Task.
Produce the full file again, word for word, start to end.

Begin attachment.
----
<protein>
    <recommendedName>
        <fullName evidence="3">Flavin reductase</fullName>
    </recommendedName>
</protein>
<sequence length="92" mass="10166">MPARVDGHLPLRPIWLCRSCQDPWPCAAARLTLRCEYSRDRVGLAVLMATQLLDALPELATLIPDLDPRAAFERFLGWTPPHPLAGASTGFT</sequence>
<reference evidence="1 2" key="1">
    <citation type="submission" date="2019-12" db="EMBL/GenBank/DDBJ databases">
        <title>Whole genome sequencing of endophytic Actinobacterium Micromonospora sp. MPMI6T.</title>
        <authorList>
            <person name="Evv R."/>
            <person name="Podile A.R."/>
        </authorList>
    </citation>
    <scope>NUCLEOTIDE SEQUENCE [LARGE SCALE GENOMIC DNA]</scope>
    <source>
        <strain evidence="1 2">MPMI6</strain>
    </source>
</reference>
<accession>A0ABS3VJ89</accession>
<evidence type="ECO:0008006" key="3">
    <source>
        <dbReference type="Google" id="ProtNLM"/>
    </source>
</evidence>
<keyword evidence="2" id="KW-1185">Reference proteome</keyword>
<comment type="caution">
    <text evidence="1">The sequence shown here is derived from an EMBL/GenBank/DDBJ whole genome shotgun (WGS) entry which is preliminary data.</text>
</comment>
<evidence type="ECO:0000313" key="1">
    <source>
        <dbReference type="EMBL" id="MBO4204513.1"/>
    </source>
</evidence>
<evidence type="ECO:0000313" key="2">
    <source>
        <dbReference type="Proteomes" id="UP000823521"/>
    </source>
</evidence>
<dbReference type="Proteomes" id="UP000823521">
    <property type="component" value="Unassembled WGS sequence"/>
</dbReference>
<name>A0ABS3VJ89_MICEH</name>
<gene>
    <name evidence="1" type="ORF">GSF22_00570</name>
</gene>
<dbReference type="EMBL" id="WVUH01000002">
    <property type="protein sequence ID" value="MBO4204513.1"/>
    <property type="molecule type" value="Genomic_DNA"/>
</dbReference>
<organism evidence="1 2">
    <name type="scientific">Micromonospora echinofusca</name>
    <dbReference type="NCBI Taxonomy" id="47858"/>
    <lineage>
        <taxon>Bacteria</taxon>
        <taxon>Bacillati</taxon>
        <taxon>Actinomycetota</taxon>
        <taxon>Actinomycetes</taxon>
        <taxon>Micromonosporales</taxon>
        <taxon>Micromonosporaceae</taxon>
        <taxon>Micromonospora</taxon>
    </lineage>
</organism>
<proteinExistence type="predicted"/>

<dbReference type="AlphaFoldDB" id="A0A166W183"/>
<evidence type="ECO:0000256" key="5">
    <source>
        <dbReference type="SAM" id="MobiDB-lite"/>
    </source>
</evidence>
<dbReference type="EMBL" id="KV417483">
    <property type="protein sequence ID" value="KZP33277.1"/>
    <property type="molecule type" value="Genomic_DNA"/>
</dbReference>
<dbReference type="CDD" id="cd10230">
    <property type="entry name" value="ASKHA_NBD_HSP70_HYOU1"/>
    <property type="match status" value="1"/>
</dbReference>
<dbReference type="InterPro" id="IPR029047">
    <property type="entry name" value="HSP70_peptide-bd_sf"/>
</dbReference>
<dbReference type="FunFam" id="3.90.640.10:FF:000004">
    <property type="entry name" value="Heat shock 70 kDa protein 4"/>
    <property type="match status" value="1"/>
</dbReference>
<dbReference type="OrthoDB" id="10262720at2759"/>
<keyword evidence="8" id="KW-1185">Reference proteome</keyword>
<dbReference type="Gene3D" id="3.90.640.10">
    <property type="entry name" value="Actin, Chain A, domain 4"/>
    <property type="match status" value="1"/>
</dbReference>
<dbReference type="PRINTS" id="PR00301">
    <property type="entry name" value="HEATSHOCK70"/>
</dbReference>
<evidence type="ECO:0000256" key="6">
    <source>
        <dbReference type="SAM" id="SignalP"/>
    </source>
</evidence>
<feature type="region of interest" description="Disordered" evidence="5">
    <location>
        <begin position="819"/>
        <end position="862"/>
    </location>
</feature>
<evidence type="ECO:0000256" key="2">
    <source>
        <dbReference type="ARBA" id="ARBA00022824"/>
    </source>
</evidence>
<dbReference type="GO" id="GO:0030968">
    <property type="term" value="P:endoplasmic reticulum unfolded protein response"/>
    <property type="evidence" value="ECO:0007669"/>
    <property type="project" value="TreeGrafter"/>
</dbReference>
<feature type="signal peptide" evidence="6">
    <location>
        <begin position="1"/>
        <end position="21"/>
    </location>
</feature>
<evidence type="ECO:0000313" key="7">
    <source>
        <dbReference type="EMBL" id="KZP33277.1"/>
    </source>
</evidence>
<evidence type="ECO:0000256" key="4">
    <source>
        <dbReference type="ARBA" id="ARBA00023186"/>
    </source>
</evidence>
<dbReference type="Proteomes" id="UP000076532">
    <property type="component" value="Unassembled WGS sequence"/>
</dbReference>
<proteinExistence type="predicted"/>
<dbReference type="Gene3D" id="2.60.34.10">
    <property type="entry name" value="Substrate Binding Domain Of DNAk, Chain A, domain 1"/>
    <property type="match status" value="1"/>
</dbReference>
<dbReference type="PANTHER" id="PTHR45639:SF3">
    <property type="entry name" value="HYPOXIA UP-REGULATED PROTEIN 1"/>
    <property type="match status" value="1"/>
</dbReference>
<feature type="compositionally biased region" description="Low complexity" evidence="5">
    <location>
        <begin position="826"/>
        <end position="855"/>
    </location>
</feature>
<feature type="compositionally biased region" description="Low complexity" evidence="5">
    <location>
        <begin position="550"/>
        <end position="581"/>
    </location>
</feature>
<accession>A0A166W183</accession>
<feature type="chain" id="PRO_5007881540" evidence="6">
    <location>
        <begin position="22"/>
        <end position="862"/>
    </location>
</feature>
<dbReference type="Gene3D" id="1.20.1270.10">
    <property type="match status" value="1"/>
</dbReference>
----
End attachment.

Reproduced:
<protein>
    <recommendedName>
        <fullName evidence="3">Flavin reductase</fullName>
    </recommendedName>
</protein>
<sequence length="92" mass="10166">MPARVDGHLPLRPIWLCRSCQDPWPCAAARLTLRCEYSRDRVGLAVLMATQLLDALPELATLIPDLDPRAAFERFLGWTPPHPLAGASTGFT</sequence>
<reference evidence="1 2" key="1">
    <citation type="submission" date="2019-12" db="EMBL/GenBank/DDBJ databases">
        <title>Whole genome sequencing of endophytic Actinobacterium Micromonospora sp. MPMI6T.</title>
        <authorList>
            <person name="Evv R."/>
            <person name="Podile A.R."/>
        </authorList>
    </citation>
    <scope>NUCLEOTIDE SEQUENCE [LARGE SCALE GENOMIC DNA]</scope>
    <source>
        <strain evidence="1 2">MPMI6</strain>
    </source>
</reference>
<accession>A0ABS3VJ89</accession>
<evidence type="ECO:0008006" key="3">
    <source>
        <dbReference type="Google" id="ProtNLM"/>
    </source>
</evidence>
<keyword evidence="2" id="KW-1185">Reference proteome</keyword>
<comment type="caution">
    <text evidence="1">The sequence shown here is derived from an EMBL/GenBank/DDBJ whole genome shotgun (WGS) entry which is preliminary data.</text>
</comment>
<evidence type="ECO:0000313" key="1">
    <source>
        <dbReference type="EMBL" id="MBO4204513.1"/>
    </source>
</evidence>
<evidence type="ECO:0000313" key="2">
    <source>
        <dbReference type="Proteomes" id="UP000823521"/>
    </source>
</evidence>
<dbReference type="Proteomes" id="UP000823521">
    <property type="component" value="Unassembled WGS sequence"/>
</dbReference>
<name>A0ABS3VJ89_MICEH</name>
<gene>
    <name evidence="1" type="ORF">GSF22_00570</name>
</gene>
<dbReference type="EMBL" id="WVUH01000002">
    <property type="protein sequence ID" value="MBO4204513.1"/>
    <property type="molecule type" value="Genomic_DNA"/>
</dbReference>
<organism evidence="1 2">
    <name type="scientific">Micromonospora echinofusca</name>
    <dbReference type="NCBI Taxonomy" id="47858"/>
    <lineage>
        <taxon>Bacteria</taxon>
        <taxon>Bacillati</taxon>
        <taxon>Actinomycetota</taxon>
        <taxon>Actinomycetes</taxon>
        <taxon>Micromonosporales</taxon>
        <taxon>Micromonosporaceae</taxon>
        <taxon>Micromonospora</taxon>
    </lineage>
</organism>
<proteinExistence type="predicted"/>

<dbReference type="AlphaFoldDB" id="A0A166W183"/>
<evidence type="ECO:0000256" key="5">
    <source>
        <dbReference type="SAM" id="MobiDB-lite"/>
    </source>
</evidence>
<dbReference type="EMBL" id="KV417483">
    <property type="protein sequence ID" value="KZP33277.1"/>
    <property type="molecule type" value="Genomic_DNA"/>
</dbReference>
<dbReference type="CDD" id="cd10230">
    <property type="entry name" value="ASKHA_NBD_HSP70_HYOU1"/>
    <property type="match status" value="1"/>
</dbReference>
<dbReference type="InterPro" id="IPR029047">
    <property type="entry name" value="HSP70_peptide-bd_sf"/>
</dbReference>
<dbReference type="FunFam" id="3.90.640.10:FF:000004">
    <property type="entry name" value="Heat shock 70 kDa protein 4"/>
    <property type="match status" value="1"/>
</dbReference>
<dbReference type="OrthoDB" id="10262720at2759"/>
<keyword evidence="8" id="KW-1185">Reference proteome</keyword>
<dbReference type="Gene3D" id="3.90.640.10">
    <property type="entry name" value="Actin, Chain A, domain 4"/>
    <property type="match status" value="1"/>
</dbReference>
<dbReference type="PRINTS" id="PR00301">
    <property type="entry name" value="HEATSHOCK70"/>
</dbReference>
<evidence type="ECO:0000256" key="6">
    <source>
        <dbReference type="SAM" id="SignalP"/>
    </source>
</evidence>
<feature type="region of interest" description="Disordered" evidence="5">
    <location>
        <begin position="819"/>
        <end position="862"/>
    </location>
</feature>
<evidence type="ECO:0000256" key="2">
    <source>
        <dbReference type="ARBA" id="ARBA00022824"/>
    </source>
</evidence>
<dbReference type="GO" id="GO:0030968">
    <property type="term" value="P:endoplasmic reticulum unfolded protein response"/>
    <property type="evidence" value="ECO:0007669"/>
    <property type="project" value="TreeGrafter"/>
</dbReference>
<feature type="signal peptide" evidence="6">
    <location>
        <begin position="1"/>
        <end position="21"/>
    </location>
</feature>
<evidence type="ECO:0000313" key="7">
    <source>
        <dbReference type="EMBL" id="KZP33277.1"/>
    </source>
</evidence>
<evidence type="ECO:0000256" key="4">
    <source>
        <dbReference type="ARBA" id="ARBA00023186"/>
    </source>
</evidence>
<dbReference type="Proteomes" id="UP000076532">
    <property type="component" value="Unassembled WGS sequence"/>
</dbReference>
<proteinExistence type="predicted"/>
<dbReference type="Gene3D" id="2.60.34.10">
    <property type="entry name" value="Substrate Binding Domain Of DNAk, Chain A, domain 1"/>
    <property type="match status" value="1"/>
</dbReference>
<dbReference type="PANTHER" id="PTHR45639:SF3">
    <property type="entry name" value="HYPOXIA UP-REGULATED PROTEIN 1"/>
    <property type="match status" value="1"/>
</dbReference>
<feature type="compositionally biased region" description="Low complexity" evidence="5">
    <location>
        <begin position="826"/>
        <end position="855"/>
    </location>
</feature>
<feature type="compositionally biased region" description="Low complexity" evidence="5">
    <location>
        <begin position="550"/>
        <end position="581"/>
    </location>
</feature>
<accession>A0A166W183</accession>
<feature type="chain" id="PRO_5007881540" evidence="6">
    <location>
        <begin position="22"/>
        <end position="862"/>
    </location>
</feature>
<dbReference type="Gene3D" id="1.20.1270.10">
    <property type="match status" value="1"/>
</dbReference>